|Markets Could Be Shuttered Without Notice!
While the Fed retains the authority it needs to respond to another financial crisis Bernanke said these crisis “tend to have a certain chaotic element to them,” that no one can predict. He made these remarks during a panel discussion sponsored by The Hutchins Center on Fiscal and Monetary Policy. He went on to say "in light of this, it might make sense to give “the president some ability to declare emergencies or take extraordinary actions and not put that all on the Fed,” Bernanke said “The constitution gives the president significant flexibility to respond to military situations, in part because they are chaotic," he noted. The article then went on to point out how shortly after the collapse of Lehman Brothers in the fall of 2008, the Bush White House went to Congress and asked for authority to purchase troubled assets from financial institutions.
These comments have garnered little of the media coverage they deserve. At issue is the idea or concept that we should allow a President, even one who is not an economist or lacks a strong economic background, to take complete and immediate control of the mechanisms governing our free market system. With the transfer of control would come massive unintended consequences, I find this both unthinkable and scary. The fact that a former Federal Reserve Chairman would even make such a statement should send shivers of fear down the spine of people across the globe. This would defy all past historic precedents and laws by transferring the total economy and our economic freedom into the hands of one person. In a world so interlaced with international financial ties the impact is difficult fathom. This should make us wonder what exactly Bernanke knows that we don't, it should also highlight just how fragile the foundation of our economic system really is.
The reason I think this should have received far more attention is that it screams massive risk still exist. After seven years the "System Is Not Ready!" and cannot adjust to what lies ahead. It is incredibly naive and pure folly to think that during a crisis a band-aid applied from Washington by any President is the solution or even a makeshift stopgap to economic carnage. Back in January of 2013 I wrote an article that received a great deal of attention, the bulk of it is reprinted below, the importance of the message it contains should not be lost.
Saturday, January 26, 2013
FLASH CRASH on Steroids!
Most investors think that even if things go downhill fast they will be smart enough to get out of the markets. After the debacle in 2008 where they saw the market do nasty and violent swings they learned a few things, this time they figure they will make the right moves before it is to late. But what if it hits like the flash crash on steroids? We know that can't happen because circuit breakers have been put in place to arrest panic style moves, but imagine a market that falls, trade is halted, and the market simply does not reopen for days, or even weeks.
For a long time I have been trying to develop a scenario for a market "super crash" and a reasonable map that would arrive at such a situation. To say I'm negative about this economy is a gross understatement. I saw the last housing bubble coming and predicted the crash in my book Advancing Time. We have never recovered from the Great Recession. By printing money, imploding interest rates, and exploding the Federal Governments deficit we have only delayed the "big one".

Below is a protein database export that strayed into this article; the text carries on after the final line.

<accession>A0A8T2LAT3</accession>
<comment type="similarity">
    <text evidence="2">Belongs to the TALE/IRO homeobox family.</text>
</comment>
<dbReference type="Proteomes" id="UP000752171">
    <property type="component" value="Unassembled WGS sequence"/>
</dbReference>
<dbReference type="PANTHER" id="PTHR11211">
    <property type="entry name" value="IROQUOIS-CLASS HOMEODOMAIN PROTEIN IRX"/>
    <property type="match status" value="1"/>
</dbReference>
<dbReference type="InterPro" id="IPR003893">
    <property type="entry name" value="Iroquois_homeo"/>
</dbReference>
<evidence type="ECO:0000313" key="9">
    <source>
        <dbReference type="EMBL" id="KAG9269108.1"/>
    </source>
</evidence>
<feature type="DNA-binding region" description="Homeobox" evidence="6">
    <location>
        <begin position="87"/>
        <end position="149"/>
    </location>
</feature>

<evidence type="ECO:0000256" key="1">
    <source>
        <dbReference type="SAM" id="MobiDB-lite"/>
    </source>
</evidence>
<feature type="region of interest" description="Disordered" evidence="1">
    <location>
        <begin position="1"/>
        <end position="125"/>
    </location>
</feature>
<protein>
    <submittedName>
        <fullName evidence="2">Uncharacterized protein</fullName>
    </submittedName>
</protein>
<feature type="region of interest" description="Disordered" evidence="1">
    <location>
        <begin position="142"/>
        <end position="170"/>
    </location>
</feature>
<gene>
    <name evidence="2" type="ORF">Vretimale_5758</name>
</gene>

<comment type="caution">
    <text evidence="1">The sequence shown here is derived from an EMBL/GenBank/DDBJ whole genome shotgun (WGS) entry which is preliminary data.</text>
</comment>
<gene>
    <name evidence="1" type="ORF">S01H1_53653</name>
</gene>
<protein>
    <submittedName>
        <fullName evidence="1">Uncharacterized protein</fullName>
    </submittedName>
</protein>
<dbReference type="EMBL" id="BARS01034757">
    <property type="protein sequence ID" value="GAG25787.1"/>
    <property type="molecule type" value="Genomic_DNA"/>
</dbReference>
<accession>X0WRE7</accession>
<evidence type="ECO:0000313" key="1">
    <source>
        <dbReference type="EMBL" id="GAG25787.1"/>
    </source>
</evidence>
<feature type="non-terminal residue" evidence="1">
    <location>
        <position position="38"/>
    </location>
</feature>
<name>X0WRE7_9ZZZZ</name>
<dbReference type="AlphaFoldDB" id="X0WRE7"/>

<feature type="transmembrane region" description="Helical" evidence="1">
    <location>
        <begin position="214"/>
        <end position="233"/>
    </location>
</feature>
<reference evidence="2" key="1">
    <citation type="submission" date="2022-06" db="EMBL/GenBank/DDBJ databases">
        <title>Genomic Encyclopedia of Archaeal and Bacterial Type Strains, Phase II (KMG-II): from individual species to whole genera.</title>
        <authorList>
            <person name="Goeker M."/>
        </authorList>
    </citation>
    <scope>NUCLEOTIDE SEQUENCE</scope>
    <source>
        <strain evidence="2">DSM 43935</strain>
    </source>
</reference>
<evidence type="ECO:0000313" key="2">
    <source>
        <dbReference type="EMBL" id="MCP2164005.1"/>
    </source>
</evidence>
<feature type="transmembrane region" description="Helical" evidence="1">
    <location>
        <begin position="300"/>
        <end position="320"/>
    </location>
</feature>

I recently came upon these two quotes on macroeconomic stabilization and crisis. First, from Macresilience;
"As Minsky has documented, the history of macroeconomic interventions post-WW2 has been the history of prevention of even the smallest snap-backs that are inherent to the process of creative destruction. The result is our current financial system which is as taut as it can be, in a state of fragility where any snap-back will be catastrophic."And next from Nassim Taleb (author of The Black Swan);
"Complex systems that have artificially suppressed volatility tend to become extremely fragile, while at the same time exhibiting no visible risks. In fact, they tend to be too calm and exhibit minimal variability as silent risks accumulate beneath the surface. Although the stated intention of political leaders and economic policymakers is to stabilize the system by inhibiting fluctuations, the result tends to be the opposite."These quotes suggest an analogy with ideas about forest management when natural fires are suppressed. If random fires do not periodically clear away forest underbrush, we see a build-up of flammable material sufficient to power a massive conflagration. I certainly think an equivalent truth applies to financial markets. The longer it has been since a painful collapse, the greater the willingness to pile on leverage and complexity, such that the next crisis becomes unmanageably awful. The "Too Big To Fail" and other policies implemented since 2008 have laid the groundwork for "The Big One", or what we will someday look back on as the mother of all sell-offs. My studies in micro-economics, and observations in the current real-estate market, both as a owner and hands on landlord allows me to predict, we ain't seen nothing yet!
Even after two years I stand by this scenario. Financial instruments, intangible paper, and promises are the warehouse or vault where America stores close to 71% of household wealth. All those involved in these huge financial markets should be aware that at any time a danger exist the music might suddenly stop. Whether it be the result of a massive cyber-attack, war, or a major natural disaster it is foolish and a bit silly to think as a really bad scenario plays out the markets would continue to function as normal and without a hitch. Expect that all promises made or implied will be reworked in favor of those in power or left unfulfilled.